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Testing on Earth for work in space
TJ McDermott   10/16/2012 10:20:26 AM
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The first image of the slide show looks like the arm being tested / demonstrated.  I believe the motors that move the arms are actually quite small.  If I remember correctly, the arm can't really support itself in a 1-G gravity field.

Are those blue units part of the supporting rig, air-cushion supports that permit the arm to move freely in a horizontal plane?

 

 

TJ McDermott
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End Effector
TJ McDermott   10/16/2012 10:24:00 AM
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Ann, The end effector used to grab hardware and spacecraft is not what normally comes to mind when one thinks of "robotic" arms (a typical mechanical gripper).  Do you kno how the 3-wire snare used on all of the Canadarms came to be the standard for US space operations?

Ann R. Thryft
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Re: End Effector
Ann R. Thryft   10/17/2012 12:02:59 PM
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TJ, the blue supports in the first photo weren't identified. I would think that the answer to your question about the end effector's history is available on the web. The Canadian Space Agency's website is pretty extensive, and there's also this source:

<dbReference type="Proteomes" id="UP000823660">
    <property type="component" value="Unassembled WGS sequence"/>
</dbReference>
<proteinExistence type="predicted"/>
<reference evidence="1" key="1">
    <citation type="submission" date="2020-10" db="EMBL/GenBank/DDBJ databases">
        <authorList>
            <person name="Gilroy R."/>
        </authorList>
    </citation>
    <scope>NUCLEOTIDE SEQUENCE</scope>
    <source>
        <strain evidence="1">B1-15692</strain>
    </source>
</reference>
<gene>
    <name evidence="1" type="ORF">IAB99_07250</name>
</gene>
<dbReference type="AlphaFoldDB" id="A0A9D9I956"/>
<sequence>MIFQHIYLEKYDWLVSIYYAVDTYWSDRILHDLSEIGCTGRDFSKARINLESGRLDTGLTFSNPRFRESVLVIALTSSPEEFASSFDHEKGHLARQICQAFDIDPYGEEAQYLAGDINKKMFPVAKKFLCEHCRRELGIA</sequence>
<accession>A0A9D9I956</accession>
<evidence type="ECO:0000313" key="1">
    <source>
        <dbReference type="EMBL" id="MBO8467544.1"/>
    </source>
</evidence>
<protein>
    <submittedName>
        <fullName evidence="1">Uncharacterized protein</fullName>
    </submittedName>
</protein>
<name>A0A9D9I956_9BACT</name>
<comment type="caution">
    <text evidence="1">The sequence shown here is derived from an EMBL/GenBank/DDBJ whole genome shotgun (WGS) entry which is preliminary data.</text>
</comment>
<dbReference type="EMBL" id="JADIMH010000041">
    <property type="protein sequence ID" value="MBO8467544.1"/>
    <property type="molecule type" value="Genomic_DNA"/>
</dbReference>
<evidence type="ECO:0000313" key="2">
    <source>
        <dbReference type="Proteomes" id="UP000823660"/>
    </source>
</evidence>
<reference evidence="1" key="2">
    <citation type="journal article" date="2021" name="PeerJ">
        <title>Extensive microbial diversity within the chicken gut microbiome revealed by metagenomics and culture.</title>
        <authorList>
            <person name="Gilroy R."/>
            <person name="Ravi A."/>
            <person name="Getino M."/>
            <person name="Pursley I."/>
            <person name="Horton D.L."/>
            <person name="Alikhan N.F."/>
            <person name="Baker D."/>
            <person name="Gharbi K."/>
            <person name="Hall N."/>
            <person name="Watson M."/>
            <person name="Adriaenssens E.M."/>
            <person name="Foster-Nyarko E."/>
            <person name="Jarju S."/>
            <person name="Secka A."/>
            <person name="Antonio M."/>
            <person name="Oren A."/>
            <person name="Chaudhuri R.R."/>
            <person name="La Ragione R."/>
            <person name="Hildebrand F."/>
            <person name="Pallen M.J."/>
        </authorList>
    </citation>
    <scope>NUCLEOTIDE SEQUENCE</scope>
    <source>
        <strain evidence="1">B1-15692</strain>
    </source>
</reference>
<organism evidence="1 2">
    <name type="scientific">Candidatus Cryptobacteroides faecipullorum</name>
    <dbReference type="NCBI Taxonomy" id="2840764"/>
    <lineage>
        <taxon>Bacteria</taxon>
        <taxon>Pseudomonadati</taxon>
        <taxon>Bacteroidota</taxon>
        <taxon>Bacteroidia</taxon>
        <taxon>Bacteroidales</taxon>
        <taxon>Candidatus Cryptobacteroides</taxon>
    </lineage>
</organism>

http://www.thecanadianencyclopedia.com

naperlou
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Memories
naperlou   10/16/2012 11:39:19 AM
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Ann, this slide show brings back lots of memories.  One of my last aerospace projects was working on the Canadarm2.  I was with a company involved with supporting the software used to control the arm.  I was at their plant and got to touch one of the shuttle arms while it was being refurbished on the ground.  That was back in 1992, by the way. 

On thing that was interesting is the genesis of the companies involved.  I was doing a project for Spar Aerospace.  MacDonald, Dettwiler and Associates Ltd. was a subcontractor we also worked with.  Now Spar is part of MacDonald, Dettwiler and Associates Ltd.  It is funny how the consolidation in the industry happens.

Ann R. Thryft
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Re: Memories
Ann R. Thryft   10/16/2012 11:57:29 AM
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Lou, thanks for telling us that you worked on one of these projects. I know what you mean about consolidation in aerospace companies. BTW, was the "MacDonald" in MDA from the old MacD-D?

Rob Spiegel
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Re: Memories
Rob Spiegel   10/16/2012 10:41:32 PM